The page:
Juan de Amézqueta[1][2][3] (born c. 1595), was a captain in the Puerto Rican Militia who defended Puerto Rico from an invasion by the Dutch in 1625. He fought and wounded Captain Balduino Enrico (Boudewijn Hendricksz) who was ordered by the Dutch Government to capture Puerto Rico.

Juan de Amézqueta
Captain Juan de Amezqueta
San Sebastián, Gipuzkoa Province, Spain
DiedSan Juan, Puerto Rico
AllegiancePuerto Rican Militia
Commands heldSan Felipe del Morro Castle
Battles/warsDefense of San Juan (1625)

Early years Edit

Amezqueta (birth name: Juan de Amézqueta y Quijano[note 1]) was born and raised in the town of San Sebastián, Gipuzkoa Province, Spain.

Defense of San Juan Edit

Area where the "Battle of San Juan of 1625" took place

The Netherlands was a world military and commercial power by 1625, competing in the Caribbean Sea. The Dutch wanted to establish a military stronghold in the area, and dispatched Captain Balduino Enrico (also known as Boudewijn Hendricksz or Bowdoin Henrick) to capture Puerto Rico. On September 24, 1625, Enrico arrived at the coast of San Juan with 17 ships and 2,000 men and sent a message to the governor of Puerto Rico, Juan de Haro, ordering him to surrender the island. De Haro refused; he was an experienced military man and expected an attack in the section known as Boqueron. He therefore had that area fortified. However, the Dutch took another route and landed in La Puntilla.[4]

Seventeenth-century Spanish painting commemorating Enrico's defeat at San Juan de Puerto Rico; by Eugenio Caxés, Museo del Prado

De Haro realized that an invasion was inevitable and ordered Captain Juan de Amezqueta, plus 300 men stationed at "San Felipe del Morro Castle" (also known as "El Morro") and the city of San Juan evacuated. He also had former governor Juan de Vargas organize an armed resistance in the interior of the island. On September 25 Enrico attacked San Juan, besieging El Morro Castle and La Fortaleza (the Governor's Mansion). He invaded the capital city and set up his headquarters in La Fortaleza. The Dutch were counterattacked by Captain Juan de Amezqueta and 50 members of the civilian militia on land and by the cannons of the Spanish troops in El Morro Castle. The land battle left 60 Dutch soldiers dead and Enrico with a sword wound to his neck which he received from the hands of Amezqueta, who is considered as one of the best swordsman of the island.[5][6]

The Dutch ships at sea were boarded by the Puerto Ricans who defeated the Dutch in the land battle. After a long battle, the Spanish soldiers and volunteers of the city's militia were able to defend the city from the attack and save the island from an invasion. On October 21, Enrico set La Fortaleza and the city ablaze. Captains Amezqueta and Andre Botello decided to put a stop to the destruction and led 200 men in an attack against the enemy's front and rear guard. They drove Enrico and his men from their trenches and into the ocean in their haste to reach their ships.[7][8]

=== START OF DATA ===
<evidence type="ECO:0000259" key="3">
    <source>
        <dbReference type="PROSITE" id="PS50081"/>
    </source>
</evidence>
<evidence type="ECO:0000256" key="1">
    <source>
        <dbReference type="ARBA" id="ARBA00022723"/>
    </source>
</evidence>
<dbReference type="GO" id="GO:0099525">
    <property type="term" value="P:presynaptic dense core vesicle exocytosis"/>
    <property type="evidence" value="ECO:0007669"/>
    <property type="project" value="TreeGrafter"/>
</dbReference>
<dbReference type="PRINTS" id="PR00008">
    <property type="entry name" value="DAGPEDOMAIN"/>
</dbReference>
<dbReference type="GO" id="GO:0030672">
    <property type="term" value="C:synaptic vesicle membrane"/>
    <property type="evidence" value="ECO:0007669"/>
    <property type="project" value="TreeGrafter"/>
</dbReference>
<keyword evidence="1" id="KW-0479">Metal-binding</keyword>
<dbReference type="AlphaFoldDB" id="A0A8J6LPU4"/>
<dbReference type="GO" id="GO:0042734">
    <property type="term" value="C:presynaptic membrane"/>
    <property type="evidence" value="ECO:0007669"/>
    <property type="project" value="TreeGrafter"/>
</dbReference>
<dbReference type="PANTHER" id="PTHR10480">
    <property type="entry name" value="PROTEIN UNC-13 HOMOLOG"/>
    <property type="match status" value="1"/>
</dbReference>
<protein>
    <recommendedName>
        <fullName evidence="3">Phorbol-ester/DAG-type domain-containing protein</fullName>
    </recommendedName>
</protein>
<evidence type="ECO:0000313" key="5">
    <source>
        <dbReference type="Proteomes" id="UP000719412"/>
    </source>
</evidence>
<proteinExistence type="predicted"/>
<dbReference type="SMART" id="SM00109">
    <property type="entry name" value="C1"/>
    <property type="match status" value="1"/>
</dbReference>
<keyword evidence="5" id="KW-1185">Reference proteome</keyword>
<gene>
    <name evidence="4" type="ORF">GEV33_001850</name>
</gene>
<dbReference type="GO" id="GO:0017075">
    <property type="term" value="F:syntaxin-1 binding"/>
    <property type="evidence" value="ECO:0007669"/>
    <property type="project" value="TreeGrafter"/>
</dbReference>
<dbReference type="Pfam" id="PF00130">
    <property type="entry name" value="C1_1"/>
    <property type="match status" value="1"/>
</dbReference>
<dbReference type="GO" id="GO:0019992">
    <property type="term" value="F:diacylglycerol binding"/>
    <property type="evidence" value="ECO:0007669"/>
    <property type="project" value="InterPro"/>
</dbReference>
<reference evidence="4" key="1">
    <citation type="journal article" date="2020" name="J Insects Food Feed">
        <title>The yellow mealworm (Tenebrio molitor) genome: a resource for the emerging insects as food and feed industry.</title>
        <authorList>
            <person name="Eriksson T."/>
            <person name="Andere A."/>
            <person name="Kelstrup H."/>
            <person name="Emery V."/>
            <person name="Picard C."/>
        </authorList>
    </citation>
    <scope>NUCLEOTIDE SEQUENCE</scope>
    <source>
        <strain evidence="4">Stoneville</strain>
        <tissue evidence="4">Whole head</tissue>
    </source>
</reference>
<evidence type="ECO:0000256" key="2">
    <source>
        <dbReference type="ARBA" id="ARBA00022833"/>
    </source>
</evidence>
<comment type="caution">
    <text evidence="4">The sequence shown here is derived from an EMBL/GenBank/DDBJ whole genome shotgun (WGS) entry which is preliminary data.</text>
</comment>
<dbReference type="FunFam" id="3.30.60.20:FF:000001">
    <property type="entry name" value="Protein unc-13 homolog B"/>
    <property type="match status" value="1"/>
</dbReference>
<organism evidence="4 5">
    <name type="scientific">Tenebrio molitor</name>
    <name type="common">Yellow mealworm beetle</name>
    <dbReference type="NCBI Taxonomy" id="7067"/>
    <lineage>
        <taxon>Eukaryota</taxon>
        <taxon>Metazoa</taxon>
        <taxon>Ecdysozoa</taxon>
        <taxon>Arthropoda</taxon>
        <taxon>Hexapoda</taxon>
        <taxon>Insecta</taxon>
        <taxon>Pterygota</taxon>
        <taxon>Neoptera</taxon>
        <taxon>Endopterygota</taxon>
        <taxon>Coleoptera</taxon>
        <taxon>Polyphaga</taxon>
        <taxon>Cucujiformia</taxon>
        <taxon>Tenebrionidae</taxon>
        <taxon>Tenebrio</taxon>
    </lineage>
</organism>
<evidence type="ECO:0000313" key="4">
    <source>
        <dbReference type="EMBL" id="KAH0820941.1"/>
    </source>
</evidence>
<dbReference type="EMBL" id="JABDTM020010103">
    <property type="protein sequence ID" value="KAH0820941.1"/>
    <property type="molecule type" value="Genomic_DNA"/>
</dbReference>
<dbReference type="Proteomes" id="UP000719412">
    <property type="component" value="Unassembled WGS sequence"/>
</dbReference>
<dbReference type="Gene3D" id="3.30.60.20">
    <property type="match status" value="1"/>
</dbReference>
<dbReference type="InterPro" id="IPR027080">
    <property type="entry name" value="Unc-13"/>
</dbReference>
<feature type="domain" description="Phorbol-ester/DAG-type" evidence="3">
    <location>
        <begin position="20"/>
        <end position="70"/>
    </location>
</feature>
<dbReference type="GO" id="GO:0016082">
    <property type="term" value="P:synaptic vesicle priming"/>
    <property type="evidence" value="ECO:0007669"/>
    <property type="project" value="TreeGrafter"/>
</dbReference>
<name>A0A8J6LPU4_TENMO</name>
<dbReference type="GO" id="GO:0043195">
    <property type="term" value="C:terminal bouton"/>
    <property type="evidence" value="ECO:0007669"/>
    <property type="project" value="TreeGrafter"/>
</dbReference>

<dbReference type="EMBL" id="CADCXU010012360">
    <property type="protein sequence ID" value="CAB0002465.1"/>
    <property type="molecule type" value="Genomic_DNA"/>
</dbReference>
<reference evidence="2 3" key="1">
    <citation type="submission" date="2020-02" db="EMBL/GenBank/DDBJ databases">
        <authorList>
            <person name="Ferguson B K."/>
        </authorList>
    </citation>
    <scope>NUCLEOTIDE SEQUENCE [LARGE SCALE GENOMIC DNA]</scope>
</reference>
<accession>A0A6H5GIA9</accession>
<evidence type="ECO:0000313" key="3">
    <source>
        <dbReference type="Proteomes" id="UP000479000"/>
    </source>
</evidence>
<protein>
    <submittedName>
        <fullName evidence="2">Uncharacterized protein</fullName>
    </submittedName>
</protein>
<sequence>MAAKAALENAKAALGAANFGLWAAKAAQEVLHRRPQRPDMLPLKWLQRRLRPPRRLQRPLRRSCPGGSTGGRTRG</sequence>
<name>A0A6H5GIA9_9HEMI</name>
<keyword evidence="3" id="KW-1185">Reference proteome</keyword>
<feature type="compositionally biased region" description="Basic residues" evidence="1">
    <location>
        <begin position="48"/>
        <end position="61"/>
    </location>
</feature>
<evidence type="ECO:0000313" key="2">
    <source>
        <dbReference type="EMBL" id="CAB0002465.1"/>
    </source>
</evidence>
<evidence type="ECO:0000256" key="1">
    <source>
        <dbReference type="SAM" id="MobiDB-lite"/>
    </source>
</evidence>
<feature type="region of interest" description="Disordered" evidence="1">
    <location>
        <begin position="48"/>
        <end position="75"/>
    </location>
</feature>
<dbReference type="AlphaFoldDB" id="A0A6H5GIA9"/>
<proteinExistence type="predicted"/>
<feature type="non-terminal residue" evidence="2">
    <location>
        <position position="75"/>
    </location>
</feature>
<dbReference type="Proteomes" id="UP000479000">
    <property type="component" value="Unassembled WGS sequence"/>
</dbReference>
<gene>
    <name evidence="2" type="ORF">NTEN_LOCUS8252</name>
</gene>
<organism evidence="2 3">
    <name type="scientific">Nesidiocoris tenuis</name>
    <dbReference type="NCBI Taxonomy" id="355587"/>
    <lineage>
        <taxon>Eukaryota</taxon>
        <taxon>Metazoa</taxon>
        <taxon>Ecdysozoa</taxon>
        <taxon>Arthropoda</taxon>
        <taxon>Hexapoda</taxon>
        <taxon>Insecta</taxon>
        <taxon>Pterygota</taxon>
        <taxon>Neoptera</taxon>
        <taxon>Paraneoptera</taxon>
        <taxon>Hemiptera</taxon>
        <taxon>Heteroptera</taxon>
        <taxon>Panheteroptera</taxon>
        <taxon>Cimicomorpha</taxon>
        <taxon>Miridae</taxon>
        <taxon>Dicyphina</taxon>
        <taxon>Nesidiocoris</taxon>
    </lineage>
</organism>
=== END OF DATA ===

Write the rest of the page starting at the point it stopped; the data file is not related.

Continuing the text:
Enrico, upon his retreat, would leave behind him one of his largest ships stranded and over 400 of his men dead.[7] He then tried to invade the island by attacking the town of Aguada. He was again defeated by the local militia and abandoned the idea of invading Puerto Rico.[4][8]

Later years Edit

Monument at El Morro honoring Capt. Juan de Amézqueta

Captain Amezqueta received 1,000 ducats (gold coins), and in 1632 was appointed Governor of Cuba and given command of the Spanish forces in Santiago de Cuba.[7] On March 15, 1635, the Dutch forces had an invasion of Cuba in mind. The Dutch naval forces sent crew members on a reconnaissance mission disguised as Spanish soldiers ashore. One of Amezqueta's men became suspicious and a small skirmish ensued. Under Amezqueta's command, 14 men manned their guns and attacked the Dutch crew members who in turn withdraw and fled.[9] Amezqueta renounced his position in 1636 and returned to Puerto Rico.[7]

Honors Edit

The Spanish government honored the defenders of San Juan with a funerary monument on the grounds of El Morro. The monument was dedicated to Amézqueta in 1925, on the 300th anniversary of the defeat of the Dutch. In the 1940s, the United States inaugurated Fort Amezquita, in Isla de Cabras. During World War II, this fort served as a military reservation, or a "concrete gun battery" for the US Army.[10] Juan de Amezqueta's descendant, Jose Andino y Amezquita, would in the future become the first Puerto Rican journalist.

See also Edit

Notes Edit

  1. ^

References Edit

  1. ^ General Archive of the Indies: Expediente de información y licencia de pasajero a indias del capitán Juan de Amezqueta Quijano, 14 April 1633
  2. ^ El capitán D. Juan de Amezqueta y Quijano
  3. ^ Armada española desde la unión de los Reinos de Castilla y Aragón (1898), Vol. IV 1621–1652, pag.60
  4. ^ a b Historias de Puerto Rico by Paul G. Miller, (1947) pgs. 221–237.
  5. ^ "Don Juan de Haro y los holandeses" (24 de Septiembre de 1625) Archived March 20, 2008, at the Wayback Machine
  6. ^ "El Morro, testigo inconquistable; Colección Espalda"; Author: José Morales-Dorta; Publisher: Isla Negra Editores, 2006; pages 60-73; ISBN 1932271791, 9781932271799
  7. ^ a b c d Middeldyk, R.A. Van Identifier: etext12272 The History of Puerto Rico From the Spanish Discovery to the American Occupation Archived 2008-01-22 at the Wayback Machine
  8. ^ a b Insight Guides Puerto Rico; By Barbara Balletto; Pg. 32; Published 2003 Langenscheidt Publishing Group; ISBN 981-234-949-9
  9. ^ "Wars of the Americas: A Chronology of Armed Conflict in the New World, 1492 to the Present"; by David F. Marley, David F. Marley; Publisher: ABC-CLIO, Incorporated; ISBN 978-0-87436-837-6; ISBN 0-87436-837-5
  10. ^ Forts

External links Edit